Safely Frozen

At 10 p.m. on Friday, December 23rd, I texted this photo to my mom and sister with the message: This is how cold I am.

My sister wrote back: No wonder you’re cold!!! along with a screenshot of current weather conditions in my hometown, where it was 1 degree with a “real feel” of -18. Mom replied with a screenshot of her town’s current conditions (3 degrees with a real feel of -8) and the message: Come here, it’s warmer!

My sister’s text inspired me to check our thermostat to see if it was, in fact, 1 degree outside. What I found was a blank screen. The thermostat was dead. I informed my husband of this unfortunate turn of events, and he went to check the circuit breaker while I texted the update to my mom and sister, whose joint response was the equivalent of AAAAAAHHHHHHHH!!!!!!!! accompanied by offers to help and a variety of troubleshooting suggestions.

Finding no issue with the circuit breaker, JR and I reviewed the thermostat’s user guide and searched for answers online, to no avail. Around 11:30, we decided to bury ourselves under a million blankets and try to get some sleep. The next morning, all that had changed was that it was even colder in the house. Our HVAC company’s “emergency hotline” wasn’t operational. Since we couldn’t find anyone to come out to the house, we realized that our plan to host Mom for Christmas was officially thwarted, as the ability to see one’s breath indoors is neither merry nor jolly. Bundled in several layers of clothing, we began packing up our holiday gifts and food while poor Titus provided a running soundtrack to our miserable situation, crying continuously under a mountain of blankets with only his nose sticking out.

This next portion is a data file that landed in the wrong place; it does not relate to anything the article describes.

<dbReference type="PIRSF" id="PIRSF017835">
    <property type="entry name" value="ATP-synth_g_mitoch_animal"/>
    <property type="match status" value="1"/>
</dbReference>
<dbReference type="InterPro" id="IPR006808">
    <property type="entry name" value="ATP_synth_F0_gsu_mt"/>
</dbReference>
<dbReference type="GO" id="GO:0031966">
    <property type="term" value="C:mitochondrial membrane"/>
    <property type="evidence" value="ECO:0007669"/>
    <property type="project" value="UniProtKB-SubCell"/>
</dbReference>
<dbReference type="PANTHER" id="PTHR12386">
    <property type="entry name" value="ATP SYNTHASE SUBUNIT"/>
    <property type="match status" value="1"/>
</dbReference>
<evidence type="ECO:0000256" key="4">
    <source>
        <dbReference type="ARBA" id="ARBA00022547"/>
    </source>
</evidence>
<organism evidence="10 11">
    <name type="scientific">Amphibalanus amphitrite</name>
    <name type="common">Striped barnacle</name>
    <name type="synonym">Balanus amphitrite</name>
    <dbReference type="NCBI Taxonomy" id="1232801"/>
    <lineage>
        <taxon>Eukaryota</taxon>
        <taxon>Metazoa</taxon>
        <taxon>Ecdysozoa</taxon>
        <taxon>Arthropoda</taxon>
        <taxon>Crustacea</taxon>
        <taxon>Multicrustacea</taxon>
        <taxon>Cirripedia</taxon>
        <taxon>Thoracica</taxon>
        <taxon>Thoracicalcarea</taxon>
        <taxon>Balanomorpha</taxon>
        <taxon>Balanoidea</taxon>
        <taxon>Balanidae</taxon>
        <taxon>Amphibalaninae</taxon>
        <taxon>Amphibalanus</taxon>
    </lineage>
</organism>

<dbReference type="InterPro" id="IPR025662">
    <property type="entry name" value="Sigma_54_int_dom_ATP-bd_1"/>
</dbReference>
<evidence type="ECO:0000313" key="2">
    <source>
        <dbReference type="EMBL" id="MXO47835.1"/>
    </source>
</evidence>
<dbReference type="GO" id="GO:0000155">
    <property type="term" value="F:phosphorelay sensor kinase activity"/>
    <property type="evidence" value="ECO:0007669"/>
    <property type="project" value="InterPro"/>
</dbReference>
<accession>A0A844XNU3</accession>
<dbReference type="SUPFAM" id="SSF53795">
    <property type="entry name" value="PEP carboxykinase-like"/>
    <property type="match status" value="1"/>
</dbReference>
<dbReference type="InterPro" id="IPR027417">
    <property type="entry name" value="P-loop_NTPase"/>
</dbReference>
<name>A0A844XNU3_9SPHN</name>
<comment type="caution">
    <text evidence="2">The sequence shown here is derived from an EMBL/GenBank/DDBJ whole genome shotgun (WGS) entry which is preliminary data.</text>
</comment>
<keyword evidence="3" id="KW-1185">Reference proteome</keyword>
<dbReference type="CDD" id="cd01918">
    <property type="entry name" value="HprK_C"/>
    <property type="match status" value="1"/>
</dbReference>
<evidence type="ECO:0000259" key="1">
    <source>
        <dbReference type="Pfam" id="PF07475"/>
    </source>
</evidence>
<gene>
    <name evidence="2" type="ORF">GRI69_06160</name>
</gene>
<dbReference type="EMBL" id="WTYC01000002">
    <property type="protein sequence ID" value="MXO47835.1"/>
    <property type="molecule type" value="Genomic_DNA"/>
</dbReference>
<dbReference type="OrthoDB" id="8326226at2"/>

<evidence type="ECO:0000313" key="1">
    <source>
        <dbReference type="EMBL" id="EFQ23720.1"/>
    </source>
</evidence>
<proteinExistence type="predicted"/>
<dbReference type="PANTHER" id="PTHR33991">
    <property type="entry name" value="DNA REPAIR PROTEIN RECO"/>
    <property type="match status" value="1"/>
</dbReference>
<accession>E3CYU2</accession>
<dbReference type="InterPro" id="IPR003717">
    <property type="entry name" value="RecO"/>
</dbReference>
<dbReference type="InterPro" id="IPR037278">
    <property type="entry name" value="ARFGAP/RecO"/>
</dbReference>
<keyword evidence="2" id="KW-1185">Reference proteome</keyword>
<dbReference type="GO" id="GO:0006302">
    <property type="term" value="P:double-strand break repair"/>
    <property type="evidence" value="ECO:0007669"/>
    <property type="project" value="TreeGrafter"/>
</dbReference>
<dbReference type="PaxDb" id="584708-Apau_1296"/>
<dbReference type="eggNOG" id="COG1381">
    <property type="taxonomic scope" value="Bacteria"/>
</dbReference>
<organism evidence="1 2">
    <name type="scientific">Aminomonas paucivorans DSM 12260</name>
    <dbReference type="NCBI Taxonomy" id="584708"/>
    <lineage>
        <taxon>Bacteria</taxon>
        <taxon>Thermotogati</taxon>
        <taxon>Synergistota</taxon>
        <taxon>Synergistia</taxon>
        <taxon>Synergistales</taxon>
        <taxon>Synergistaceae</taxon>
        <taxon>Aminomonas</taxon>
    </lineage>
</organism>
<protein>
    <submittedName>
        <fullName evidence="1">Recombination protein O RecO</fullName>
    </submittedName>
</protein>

For the next three days, we hunkered down at Mom’s, distracting ourselves with holiday merriment and trying not to picture pipes bursting in our frozen house, turning the inside into an ice castle. On our drive home yesterday, we got a call from an HVAC repairman who was at the house. He let us know that all was well – the thermostat was working again, and the house was warm and undamaged. “We found the problem,” he said. “A pipe outside froze. That must’ve triggered your thermostat to switch off as a safety measure.” Um…huh? If that is indeed a safety measure, it must’ve been designed by a sociopath. When the outside temperature drops below zero, your thermostat will switch off automatically, allowing you to quietly freeze to death in your home.

Now that we’re on the other side of that debacle, my primary feeling is gratitude. I’m thankful we were able to spend Christmas with Mom in her nice warm home. I’m thankful our house is okay and the thermostat magically fixed itself. But I also 100% stand by the message I sent to my mom and sister before diving under a million blankets the other night:

Winter can suck it